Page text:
Is it reasonable to think that over the long-term, Berkshire should focus on plain vanilla short tail insurance businesses like GEICO, and reduce the size of long tail risk? Will Berkshire’s underwriting prowess continue to be maintained going forward?

AJ: Clearly, contract certainty is an issue for us in the insurance industry. It is an issue that cuts across not only the long tail lines but even short tail property-focused lines. The most recent example is business interruption, which is an integral part of any property insurance policy that is bought and sold by corporations.

It is a risk every time we issue a contract that either because of sloppiness, in terms of how that contract is written, or because of the regulatory environment we all have to live in, that the words in the contract may be tortured. Normally when they are tortured, they ended up going against the insurance industry, not in their favour.

It is a risk, it’s an unknown risk, in terms of how bad it can be. I hope we price for it, when we price for the product, throw in something for the unknown unknowns, if you will. And we try and aggregate our exposure by major risks categories. Hopefully, that will give us some comfort in terms of having some boundaries on what the exposure really can be.

But there’s no question, the regulators play a very important role in terms of the economics of the business, especially in the US, where there are 50 state regulators who we have to deal with in terms of pricing and in terms of contracts.

WB: Most of the surprises in insurance are unpleasant. You get the premium upfront, that’s pleasant, and then from thereon you get some very imaginative losses that come through, and you get some that you have taken on. We are willing to lose, in terms of the outside limit, $10 billion in a single event and we want to get paid very appropriately for that, but we got the resources to do it. But. we don’t want to lose $10 billion in something where we only thought we could lose $50 million or something like that.

A defining feature of Berkshire has been the strong bond between Buffett and Munger. How do incoming managers Ajit Jain and Greg Abel interact with each other?

AJ: There’s no question that the relationship Warren has with Charlie is unique. It is not going to be duplicated, certainly, not by me and Greg. Nevertheless, both Greg and I, at least, certainly from my perspective, and I am sure Greg will speak for himself, we have known each other for a very long time. We do not interact with each other as often as Warren and Charlie do, but every quarter we talk to each other about our respective businesses.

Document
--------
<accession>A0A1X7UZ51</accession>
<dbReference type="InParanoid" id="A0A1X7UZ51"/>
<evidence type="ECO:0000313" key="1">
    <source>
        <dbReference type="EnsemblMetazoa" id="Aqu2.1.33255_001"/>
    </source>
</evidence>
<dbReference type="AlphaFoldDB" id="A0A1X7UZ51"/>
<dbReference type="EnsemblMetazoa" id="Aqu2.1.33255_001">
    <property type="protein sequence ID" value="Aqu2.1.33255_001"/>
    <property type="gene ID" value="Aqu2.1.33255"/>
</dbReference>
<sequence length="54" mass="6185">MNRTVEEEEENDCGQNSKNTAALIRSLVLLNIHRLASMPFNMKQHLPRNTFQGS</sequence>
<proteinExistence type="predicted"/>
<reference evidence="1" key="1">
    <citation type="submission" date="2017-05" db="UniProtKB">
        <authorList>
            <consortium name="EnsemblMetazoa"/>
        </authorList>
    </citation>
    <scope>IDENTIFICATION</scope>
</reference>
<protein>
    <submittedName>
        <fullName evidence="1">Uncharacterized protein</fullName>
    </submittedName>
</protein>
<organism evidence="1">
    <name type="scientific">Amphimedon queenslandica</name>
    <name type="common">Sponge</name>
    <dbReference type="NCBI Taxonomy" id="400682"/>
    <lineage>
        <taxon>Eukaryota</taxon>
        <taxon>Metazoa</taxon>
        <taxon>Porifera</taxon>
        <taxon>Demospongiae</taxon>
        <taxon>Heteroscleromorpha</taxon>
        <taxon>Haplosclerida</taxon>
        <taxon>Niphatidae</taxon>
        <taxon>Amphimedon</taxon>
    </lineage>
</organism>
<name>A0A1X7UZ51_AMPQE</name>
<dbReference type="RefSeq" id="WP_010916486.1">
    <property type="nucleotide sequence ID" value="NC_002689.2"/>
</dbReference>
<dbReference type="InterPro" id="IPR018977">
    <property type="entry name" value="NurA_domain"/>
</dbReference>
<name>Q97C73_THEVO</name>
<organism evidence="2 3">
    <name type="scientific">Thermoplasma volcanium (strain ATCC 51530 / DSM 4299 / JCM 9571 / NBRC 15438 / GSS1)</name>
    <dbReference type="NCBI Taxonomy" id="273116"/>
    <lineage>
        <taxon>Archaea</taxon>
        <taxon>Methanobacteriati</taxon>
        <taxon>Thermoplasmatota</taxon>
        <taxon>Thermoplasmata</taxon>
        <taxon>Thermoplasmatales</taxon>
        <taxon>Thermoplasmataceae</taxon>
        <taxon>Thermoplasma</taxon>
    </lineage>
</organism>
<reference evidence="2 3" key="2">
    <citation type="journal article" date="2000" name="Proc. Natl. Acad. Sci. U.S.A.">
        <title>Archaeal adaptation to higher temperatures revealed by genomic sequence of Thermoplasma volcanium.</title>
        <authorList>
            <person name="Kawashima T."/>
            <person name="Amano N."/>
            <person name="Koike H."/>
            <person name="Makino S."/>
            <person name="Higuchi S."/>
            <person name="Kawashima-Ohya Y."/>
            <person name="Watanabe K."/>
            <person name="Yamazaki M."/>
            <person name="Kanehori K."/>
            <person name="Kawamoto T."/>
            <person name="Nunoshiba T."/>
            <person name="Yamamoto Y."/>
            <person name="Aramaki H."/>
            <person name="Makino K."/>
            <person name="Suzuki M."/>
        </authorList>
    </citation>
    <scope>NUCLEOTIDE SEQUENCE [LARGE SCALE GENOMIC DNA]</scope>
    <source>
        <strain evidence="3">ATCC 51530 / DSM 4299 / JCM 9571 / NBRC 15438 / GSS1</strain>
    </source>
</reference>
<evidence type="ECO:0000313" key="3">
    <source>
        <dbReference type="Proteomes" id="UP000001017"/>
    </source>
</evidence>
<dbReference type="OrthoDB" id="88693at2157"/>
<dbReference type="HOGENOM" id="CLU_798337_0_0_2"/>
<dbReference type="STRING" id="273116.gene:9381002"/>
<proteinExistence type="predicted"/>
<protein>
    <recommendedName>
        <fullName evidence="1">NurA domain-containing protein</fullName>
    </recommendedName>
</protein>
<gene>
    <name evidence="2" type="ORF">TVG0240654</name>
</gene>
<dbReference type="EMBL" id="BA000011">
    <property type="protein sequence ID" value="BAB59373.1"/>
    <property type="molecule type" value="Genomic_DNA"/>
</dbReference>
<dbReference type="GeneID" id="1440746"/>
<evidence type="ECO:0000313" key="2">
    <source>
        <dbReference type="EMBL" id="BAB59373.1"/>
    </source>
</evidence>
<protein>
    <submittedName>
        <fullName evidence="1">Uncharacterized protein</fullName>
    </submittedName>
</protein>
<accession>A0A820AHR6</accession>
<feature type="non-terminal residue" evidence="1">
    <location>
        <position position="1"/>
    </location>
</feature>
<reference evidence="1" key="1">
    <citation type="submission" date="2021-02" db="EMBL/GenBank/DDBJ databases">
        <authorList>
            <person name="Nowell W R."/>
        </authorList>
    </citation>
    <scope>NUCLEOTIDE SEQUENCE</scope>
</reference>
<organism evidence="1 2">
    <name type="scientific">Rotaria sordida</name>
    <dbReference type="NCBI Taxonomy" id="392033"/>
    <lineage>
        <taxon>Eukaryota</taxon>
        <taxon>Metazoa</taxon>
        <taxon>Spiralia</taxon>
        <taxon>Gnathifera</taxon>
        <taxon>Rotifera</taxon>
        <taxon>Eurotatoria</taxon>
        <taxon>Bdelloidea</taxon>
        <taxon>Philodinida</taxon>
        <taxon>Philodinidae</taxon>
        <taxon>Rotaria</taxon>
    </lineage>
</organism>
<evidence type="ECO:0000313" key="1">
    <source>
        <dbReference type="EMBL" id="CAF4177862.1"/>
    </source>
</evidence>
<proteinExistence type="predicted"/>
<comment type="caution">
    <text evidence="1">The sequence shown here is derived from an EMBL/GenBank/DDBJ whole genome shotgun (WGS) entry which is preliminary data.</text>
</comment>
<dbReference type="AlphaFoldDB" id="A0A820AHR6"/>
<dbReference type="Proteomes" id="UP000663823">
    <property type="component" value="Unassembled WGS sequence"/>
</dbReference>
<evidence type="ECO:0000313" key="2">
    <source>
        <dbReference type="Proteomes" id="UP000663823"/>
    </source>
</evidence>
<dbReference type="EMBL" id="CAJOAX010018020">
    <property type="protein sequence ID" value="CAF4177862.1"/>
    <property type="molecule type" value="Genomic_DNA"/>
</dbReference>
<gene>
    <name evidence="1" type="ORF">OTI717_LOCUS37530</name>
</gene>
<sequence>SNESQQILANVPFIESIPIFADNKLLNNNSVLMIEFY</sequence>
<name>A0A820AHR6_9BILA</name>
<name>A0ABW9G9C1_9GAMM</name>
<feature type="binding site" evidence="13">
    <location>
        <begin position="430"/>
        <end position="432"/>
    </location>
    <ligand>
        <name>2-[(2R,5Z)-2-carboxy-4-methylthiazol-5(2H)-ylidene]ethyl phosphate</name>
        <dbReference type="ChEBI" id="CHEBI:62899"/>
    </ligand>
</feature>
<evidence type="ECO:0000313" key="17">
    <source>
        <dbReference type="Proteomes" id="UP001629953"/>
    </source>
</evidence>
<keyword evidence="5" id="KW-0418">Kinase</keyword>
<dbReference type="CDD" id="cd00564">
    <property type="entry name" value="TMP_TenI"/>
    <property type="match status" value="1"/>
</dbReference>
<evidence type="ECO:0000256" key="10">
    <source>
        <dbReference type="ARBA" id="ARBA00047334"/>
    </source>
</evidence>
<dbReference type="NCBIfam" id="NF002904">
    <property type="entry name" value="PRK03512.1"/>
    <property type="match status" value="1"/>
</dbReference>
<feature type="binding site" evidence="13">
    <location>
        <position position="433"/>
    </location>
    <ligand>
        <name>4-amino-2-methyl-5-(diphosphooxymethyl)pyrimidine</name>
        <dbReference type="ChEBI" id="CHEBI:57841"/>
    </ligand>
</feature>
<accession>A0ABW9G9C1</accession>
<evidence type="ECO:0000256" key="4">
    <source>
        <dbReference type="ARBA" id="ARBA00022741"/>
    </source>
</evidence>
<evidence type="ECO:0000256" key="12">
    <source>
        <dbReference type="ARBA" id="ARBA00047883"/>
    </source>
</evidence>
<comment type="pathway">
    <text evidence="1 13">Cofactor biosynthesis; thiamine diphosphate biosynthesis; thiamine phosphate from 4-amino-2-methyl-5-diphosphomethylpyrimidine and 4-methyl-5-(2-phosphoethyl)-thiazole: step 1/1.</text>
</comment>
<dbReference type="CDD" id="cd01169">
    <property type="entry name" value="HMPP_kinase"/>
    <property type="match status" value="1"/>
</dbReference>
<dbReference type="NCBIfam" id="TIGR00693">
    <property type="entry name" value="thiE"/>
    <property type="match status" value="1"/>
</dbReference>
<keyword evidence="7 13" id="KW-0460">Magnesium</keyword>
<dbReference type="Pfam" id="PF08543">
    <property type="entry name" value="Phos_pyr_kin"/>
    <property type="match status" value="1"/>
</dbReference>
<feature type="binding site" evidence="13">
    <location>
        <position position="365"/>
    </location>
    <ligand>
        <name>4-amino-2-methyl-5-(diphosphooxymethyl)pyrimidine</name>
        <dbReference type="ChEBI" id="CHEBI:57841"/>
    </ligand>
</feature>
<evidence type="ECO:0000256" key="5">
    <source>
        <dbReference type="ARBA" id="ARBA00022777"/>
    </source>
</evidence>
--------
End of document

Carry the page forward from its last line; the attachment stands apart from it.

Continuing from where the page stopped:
During the quarter, while we may not have any formal meetings, but every time a question comes up, which is related to insurance, Greg will call me. By the same token, if there’s any question that comes up relating to any of the non-insurance operations that Greg is in charge of, like we had recently where a client of mine was trying to find a buyer, I talked to Greg about how best to proceed. We have a perfectly well-functioning relationship between the two of us and I hope it remains that way.

GA: Warren and Charlie have an exceptional relationship, but I am very proud of the relationship Ajit and I have had. It has developed over many years as I have had the opportunity to see how Ajit has run the insurance business. As Warren and Charlie highlight, there is no one better at it. Even though the interaction may be different than, say, how Warren and Charlie do it, as Ajit touched on, there is a regular dialogue, both around opportunities within our two businesses and units, both if we see something unusual that the other individual should hear, we make sure we are always following up with each other.

But it goes beyond that, Ajit has a great understanding of the Berkshire culture. I strongly believe I do too. Anytime we see anything unusual in one of our businesses, its Ajit who I am going to call and say, “Are you comfortable that we are taking this approach? Is it going to be consistent with how you think about it? How you think about it in insurance?” So, it goes beyond just discussing the businesses, but maintaining the exceptional culture we have at Berkshire and building upon that.

Berkshire eventually bought Apple in 2016, because of the quality of the business and management. How do you assess if tech stocks are worth investing at crazy high valuation?

WB: We don’t think they are crazy and that gets back to something fundamental in investments. Essentially, interest rates are to the value of assets, what gravity is to matter. So, you have had this incredible change in the valuation of everything that produces money, because the risk-free rate produces nothing.

But if the present rates were destined to be appropriate, if the 10-year should really be at the price it is, tech companies are a bargain. They have the ability to deliver cash at a rate that, if you discount back at present interest rates, those stocks seem very cheap.

Now, the question is what interest rates do over time. But there is a view of what interest rates will be based in the yield curve out to 30 years and so on. But in economics, there is one thing always to remember, you can never do one thing, you always have to say, “And then what?” If it does not cause anything else, you can count on it, continuing in a very big way. But there are consequences to everything in economics.